my sweet blair, a very wise soul in the deepest and surest of ways, he stood back the other evening, the glow of the lamps falling across his face, and whispered quietly, “it’s a celebration of time.”

and it is. every minute noted, every quarter hour chimed. every hour a loud and resonant reminder: the time is now, savor it.

bless you, and thank you, sweet blair. and little ben, too.

if you click the link just below the clock (way above), you can hear a bit of the ticking and half-hour chiming (i hope!). and be sure to note that i’ve linked to big ben announcing high noon in the paragraph near the bottom, the one about traveling to london. both are your clock songs for the day. 

a few things i learned about westminster chimes: they first rang out from the church of st. mary the great, in cambridge, england. the year was 1793. the chimes are comprised of four permutations of four pitches, all in the key of E major. three crotchets (or quarter notes) are followed by a minim (half note). and they’re believed to be a set of variations on the four notes that make up the fifth and sixth measures of “I know that my Redeemer liveth” from handel’s messiah. they were first heard in america in 1875, ringing out from the steeple of trinity episcopal church in williamsport, pennsylvania. and, the first two notes are the very ones heard to this day on every NYC subway train, warning that doors are about to close. the whole shebang is played at yankee stadium whenever the home team scores. and if there’s a 3-point shot that glides through the basket on the LA laker’s home court, you’ll hear it there too. 

do you, too, love the tick and the tock of a clock? do you have a clock story to tell? what are the sounds that most soothe you, or make you feel as if God is whispering in your ear?

blessing, stitch-by-stitch

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but one of the blessings i count…

the dome of heaven, thin veil between earth and sky, is only now daubed with morning’s light. when i tiptoed down the stairs, eager to begin my count of blessings, there was only deep dark shadow, no stars stitched the dawn, not that i could see, constellations occluded by cloud.

i began the day in the hour where i find my deepest prayer: the still-slumbering hours when i alone animate the house. when the creaks in the floorboards come from my soft-fleshed soles pressing against the slabs of oak, when lightbulbs burn — or not — because i flick the switch. when clocks tick unencumbered. when my morning ministrations — scooping seed for the birds, scooping beans for my coffee, cranking the furnace, fetching the papers from the curb — become a liturgy of gratitude, as i lift the curtain on the day, as i sweep my heart in prayer.

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cranberry and pear, under a raw-sugar cloud, before they simmer into relish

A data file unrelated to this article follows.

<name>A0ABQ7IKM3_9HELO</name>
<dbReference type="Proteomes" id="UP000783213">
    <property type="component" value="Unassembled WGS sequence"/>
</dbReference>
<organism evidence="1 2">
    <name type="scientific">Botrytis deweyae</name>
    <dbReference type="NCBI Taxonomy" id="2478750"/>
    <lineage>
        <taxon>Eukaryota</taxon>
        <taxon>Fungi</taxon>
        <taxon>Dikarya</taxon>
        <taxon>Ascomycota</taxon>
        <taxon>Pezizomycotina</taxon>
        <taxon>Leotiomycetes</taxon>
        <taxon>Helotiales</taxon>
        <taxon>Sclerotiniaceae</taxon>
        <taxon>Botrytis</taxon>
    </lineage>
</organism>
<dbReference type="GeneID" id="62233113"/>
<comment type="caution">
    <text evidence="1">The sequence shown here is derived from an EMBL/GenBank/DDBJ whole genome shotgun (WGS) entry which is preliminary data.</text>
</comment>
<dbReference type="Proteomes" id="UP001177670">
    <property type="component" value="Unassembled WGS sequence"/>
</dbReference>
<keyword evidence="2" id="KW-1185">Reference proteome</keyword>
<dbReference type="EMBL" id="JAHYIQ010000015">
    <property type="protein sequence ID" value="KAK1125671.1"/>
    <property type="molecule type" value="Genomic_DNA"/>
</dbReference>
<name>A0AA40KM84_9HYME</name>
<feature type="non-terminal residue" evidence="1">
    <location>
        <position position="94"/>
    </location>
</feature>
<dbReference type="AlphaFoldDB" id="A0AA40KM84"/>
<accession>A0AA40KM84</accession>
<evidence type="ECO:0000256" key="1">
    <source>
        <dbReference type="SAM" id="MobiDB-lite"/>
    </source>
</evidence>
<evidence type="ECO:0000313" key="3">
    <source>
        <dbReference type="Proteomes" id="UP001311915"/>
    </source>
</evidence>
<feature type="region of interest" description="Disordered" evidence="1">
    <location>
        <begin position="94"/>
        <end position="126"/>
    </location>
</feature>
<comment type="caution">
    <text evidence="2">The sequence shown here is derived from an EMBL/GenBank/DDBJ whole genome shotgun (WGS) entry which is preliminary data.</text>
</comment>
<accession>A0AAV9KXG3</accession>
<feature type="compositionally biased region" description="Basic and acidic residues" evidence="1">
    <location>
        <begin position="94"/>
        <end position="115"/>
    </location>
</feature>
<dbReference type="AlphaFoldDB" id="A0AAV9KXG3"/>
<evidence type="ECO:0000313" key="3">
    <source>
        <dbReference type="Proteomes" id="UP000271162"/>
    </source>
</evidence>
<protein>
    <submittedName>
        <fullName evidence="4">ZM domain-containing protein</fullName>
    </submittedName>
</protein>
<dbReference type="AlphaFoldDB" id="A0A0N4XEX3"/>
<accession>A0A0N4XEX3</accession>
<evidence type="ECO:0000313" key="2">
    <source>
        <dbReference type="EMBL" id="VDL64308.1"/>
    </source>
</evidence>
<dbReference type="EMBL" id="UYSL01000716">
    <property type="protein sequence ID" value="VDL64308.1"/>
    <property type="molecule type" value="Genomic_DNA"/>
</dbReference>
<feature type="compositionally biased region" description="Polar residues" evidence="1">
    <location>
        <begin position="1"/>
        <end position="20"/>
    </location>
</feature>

and never more so than the dawn that follows thanksgiving, when the refrigerator groans under the weight of turkey carcass, and every inch is strategically occupied with cranberry and cold mashed potato and autumnal roots roasted into surrender. and, because i was on my knees scrubbing last night, with a vat of vinegar and water by my side, the maple slabs by the stove no longer are slick with splattered butter and olive oil.

it’s become something of a tradition on this day when the world screams of one-day-only sales and count-down bargains, and the stories of mobs at the malls are enough to make me break out in hives, i retreat. i take to the woods. to the rustle of brittle grasses under my boots. to the chill against my cheeks. and when i come to a clearing, where a singular oak rises up from the prairie, i trace my gaze heavenward, beyond the bare naked limbs that scrape the late november sky.

the more the world rushes at me, the more certain i’m beating retreat.

but first i wrap myself in prayer, in the count-down of blessing, more emphatic than ever this year as i set out to steady myself in the aftermath of these weeks that have shaken me to my core, as the din all around seems fueled by a hate i can hardly fathom, as the discourse too often appears to have lost its soul.

i bow my head and begin.

before my feet hit the floor beside my bed, i am washed over in the knowing that this morning is especially blessed: all the beds in this old house are filled. the two boys i love, tucked under blankets, their dreams rising up from their pillows. i whisper infinite thanks for these two who, more than anyone, wrote the script of my sacred instruction, who taught me how to be alive, how to love, through their hours of question, and struggle, their shadow and light.

i pause in the closet to stretch a holey old sweater over my head. thank you, dear heavens, for old familiar clothes, the ones that make us feel deeply home, the ones that put on no airs, the ones not afraid to expose their thinnings and raggedy threads.

i find my way down the stairs, passing the wall of so many people i love, ancestral gallery, some in sepia tones, some black-and-white, all framed, all blessed and blessing. not a morning goes by that i don’t pass under their gaze, under their vigilant watch. thank you, all of you who came before, all of you who are wired into our DNA and our souls.